he new year is on the horizon and with it come resolutions to exercise more, drink less, spend more time with family and friends and, for some, to find a new job.
For businesses, losing staff means more than the cost of recruitment and training - it is the lost value of those people, their industry and company knowledge and what they add to teamwork and collegiality in the workplace.
Many people have secrets that they would prefer the wider public, or even their friends and family, never found out about. But what happens in an employment relationship when an employee has a deep, dark secret?
The recent case of William Hart highlights the issues involved for both employers and employees. Hart was employed by Auckland printing company Printlounge. Unbeknownst to Printlounge when they hired him, Hart had been convicted in 1986 of murdering Janet Reygate and leaving her body on a beach.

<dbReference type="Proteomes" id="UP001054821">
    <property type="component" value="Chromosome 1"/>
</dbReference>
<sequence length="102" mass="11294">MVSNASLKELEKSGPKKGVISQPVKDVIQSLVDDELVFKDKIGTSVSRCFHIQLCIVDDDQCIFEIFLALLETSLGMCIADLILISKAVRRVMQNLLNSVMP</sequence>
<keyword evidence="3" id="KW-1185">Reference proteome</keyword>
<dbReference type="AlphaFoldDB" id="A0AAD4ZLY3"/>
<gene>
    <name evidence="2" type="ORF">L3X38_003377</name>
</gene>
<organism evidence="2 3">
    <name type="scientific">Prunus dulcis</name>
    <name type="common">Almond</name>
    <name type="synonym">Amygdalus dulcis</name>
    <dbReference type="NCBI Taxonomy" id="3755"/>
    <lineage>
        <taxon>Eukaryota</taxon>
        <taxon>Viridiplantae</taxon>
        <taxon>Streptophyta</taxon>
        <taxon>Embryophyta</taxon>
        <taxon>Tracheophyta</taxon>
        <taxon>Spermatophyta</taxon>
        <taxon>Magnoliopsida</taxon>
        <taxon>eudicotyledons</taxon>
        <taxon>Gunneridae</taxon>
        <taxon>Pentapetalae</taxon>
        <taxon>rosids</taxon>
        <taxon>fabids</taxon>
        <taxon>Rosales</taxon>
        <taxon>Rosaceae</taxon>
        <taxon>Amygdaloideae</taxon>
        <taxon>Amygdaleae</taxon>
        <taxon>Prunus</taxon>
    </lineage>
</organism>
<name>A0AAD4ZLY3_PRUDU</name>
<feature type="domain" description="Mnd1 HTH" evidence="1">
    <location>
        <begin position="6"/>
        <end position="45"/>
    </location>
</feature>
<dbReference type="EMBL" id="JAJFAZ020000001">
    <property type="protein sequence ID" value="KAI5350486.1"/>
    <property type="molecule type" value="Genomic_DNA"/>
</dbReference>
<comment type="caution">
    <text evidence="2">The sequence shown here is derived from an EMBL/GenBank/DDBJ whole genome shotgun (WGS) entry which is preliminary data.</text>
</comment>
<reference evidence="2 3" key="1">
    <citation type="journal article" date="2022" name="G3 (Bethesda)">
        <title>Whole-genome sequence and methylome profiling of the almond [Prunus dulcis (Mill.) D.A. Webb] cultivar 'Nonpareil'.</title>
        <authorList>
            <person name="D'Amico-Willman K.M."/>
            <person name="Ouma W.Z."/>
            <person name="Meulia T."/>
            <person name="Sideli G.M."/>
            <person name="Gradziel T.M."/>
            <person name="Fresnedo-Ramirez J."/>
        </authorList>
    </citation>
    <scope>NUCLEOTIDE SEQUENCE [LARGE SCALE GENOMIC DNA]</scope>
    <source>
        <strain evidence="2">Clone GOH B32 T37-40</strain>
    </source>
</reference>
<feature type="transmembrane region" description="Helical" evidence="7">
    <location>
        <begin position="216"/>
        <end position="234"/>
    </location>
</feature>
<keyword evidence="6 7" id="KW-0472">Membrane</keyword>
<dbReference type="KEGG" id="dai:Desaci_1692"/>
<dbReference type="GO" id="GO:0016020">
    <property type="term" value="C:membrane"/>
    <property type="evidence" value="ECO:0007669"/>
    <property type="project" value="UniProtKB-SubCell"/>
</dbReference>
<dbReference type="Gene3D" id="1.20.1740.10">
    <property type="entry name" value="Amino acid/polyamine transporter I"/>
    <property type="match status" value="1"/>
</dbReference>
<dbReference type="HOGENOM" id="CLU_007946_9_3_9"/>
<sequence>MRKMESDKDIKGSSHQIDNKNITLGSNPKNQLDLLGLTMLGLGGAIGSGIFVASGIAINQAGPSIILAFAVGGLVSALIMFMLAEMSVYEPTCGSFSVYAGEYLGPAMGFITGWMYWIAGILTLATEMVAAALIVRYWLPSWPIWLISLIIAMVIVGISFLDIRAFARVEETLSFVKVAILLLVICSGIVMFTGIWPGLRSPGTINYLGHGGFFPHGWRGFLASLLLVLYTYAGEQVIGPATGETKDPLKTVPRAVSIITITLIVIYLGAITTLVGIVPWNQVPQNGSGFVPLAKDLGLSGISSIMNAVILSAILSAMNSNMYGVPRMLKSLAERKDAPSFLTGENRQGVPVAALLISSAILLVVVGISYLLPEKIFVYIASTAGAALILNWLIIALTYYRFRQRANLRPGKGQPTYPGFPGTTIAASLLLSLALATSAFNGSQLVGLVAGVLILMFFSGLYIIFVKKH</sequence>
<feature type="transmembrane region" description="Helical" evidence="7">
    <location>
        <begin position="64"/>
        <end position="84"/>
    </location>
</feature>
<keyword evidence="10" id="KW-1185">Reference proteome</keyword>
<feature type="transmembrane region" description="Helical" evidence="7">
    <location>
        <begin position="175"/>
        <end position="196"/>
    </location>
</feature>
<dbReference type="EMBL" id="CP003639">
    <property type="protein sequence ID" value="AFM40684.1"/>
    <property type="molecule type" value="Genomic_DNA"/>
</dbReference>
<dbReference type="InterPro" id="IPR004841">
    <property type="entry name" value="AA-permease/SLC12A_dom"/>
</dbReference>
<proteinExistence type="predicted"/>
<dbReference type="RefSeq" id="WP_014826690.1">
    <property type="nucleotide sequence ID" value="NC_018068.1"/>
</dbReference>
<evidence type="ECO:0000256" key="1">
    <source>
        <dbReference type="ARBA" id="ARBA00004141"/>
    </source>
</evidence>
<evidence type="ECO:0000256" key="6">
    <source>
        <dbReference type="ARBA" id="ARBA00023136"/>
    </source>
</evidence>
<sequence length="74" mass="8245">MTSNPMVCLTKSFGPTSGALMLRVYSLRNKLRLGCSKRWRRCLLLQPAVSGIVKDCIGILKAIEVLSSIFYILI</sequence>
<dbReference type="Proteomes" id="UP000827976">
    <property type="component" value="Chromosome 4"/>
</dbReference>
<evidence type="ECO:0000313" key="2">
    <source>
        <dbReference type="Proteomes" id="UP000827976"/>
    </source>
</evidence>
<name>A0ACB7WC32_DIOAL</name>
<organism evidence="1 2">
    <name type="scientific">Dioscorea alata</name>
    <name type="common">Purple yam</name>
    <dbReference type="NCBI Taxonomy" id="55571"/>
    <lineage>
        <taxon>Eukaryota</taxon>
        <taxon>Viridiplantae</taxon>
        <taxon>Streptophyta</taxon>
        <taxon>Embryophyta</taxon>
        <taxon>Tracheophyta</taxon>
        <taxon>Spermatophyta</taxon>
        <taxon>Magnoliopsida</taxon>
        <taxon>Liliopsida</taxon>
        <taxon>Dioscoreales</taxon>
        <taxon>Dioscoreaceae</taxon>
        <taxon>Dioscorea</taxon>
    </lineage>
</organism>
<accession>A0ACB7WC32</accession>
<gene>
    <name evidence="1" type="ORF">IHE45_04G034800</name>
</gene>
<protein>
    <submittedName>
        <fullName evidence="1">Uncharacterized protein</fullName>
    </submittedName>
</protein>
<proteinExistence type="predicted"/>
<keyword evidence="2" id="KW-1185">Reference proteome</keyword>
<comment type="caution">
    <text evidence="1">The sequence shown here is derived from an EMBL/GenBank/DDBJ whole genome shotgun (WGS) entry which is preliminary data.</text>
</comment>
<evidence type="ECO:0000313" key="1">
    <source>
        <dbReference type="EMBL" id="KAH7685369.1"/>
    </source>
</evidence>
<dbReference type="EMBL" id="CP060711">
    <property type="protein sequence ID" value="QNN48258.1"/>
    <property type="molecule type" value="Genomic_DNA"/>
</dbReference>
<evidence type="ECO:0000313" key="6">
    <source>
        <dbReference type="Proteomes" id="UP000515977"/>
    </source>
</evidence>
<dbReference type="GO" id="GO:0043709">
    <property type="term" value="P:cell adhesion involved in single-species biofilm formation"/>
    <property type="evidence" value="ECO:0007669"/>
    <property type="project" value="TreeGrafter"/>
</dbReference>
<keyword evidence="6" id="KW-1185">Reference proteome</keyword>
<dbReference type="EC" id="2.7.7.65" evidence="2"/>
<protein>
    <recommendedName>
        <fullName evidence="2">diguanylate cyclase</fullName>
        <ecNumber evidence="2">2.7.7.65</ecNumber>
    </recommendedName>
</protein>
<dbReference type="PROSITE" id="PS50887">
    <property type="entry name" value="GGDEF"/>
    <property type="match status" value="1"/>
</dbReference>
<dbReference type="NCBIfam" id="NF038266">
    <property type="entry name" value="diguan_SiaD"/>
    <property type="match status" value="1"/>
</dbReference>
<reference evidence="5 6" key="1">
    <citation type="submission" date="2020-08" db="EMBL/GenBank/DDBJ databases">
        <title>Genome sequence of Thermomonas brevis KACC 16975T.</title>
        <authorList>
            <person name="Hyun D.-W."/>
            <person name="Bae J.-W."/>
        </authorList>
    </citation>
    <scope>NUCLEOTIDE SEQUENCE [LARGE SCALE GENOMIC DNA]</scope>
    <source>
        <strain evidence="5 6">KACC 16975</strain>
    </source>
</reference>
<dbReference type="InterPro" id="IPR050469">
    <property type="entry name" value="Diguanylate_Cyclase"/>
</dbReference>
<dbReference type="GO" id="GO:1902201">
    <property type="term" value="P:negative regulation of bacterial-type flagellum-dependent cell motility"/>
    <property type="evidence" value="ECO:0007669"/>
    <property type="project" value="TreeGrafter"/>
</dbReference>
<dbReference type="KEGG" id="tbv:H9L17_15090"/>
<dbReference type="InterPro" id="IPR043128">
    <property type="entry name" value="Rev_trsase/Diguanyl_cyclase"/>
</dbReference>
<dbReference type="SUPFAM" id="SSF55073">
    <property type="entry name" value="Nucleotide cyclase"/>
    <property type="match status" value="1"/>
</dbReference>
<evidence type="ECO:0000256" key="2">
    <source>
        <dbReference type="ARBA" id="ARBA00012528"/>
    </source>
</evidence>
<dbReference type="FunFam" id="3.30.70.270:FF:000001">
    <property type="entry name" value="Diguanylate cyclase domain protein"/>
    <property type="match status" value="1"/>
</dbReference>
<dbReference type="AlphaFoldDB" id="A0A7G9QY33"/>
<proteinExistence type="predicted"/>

In a recently released decision, the Employment Relations Authority found that an Auckland woman sacked for overusing the internet at work was unfairly dismissed.
Printek Supplies fired Antonia Knight last year, alleging that she engaged in excessive internet use and personal business during working hours.
Most recruiters will admit to making a mistake or two in their time and were all aware of how an employment error can hit the companys bottom line but now, one new survey is suggesting the biggest cost of a bad hire might not be financial.
A Robert Half study released earlier this month focused on what Canadian CFOs perceive as the biggest risk when hiring the wrong person and, somewhat surprisingly, financial cost didnt top the list.
|Posted in: HR Administration Retention Recruitment Communication Employment Relations|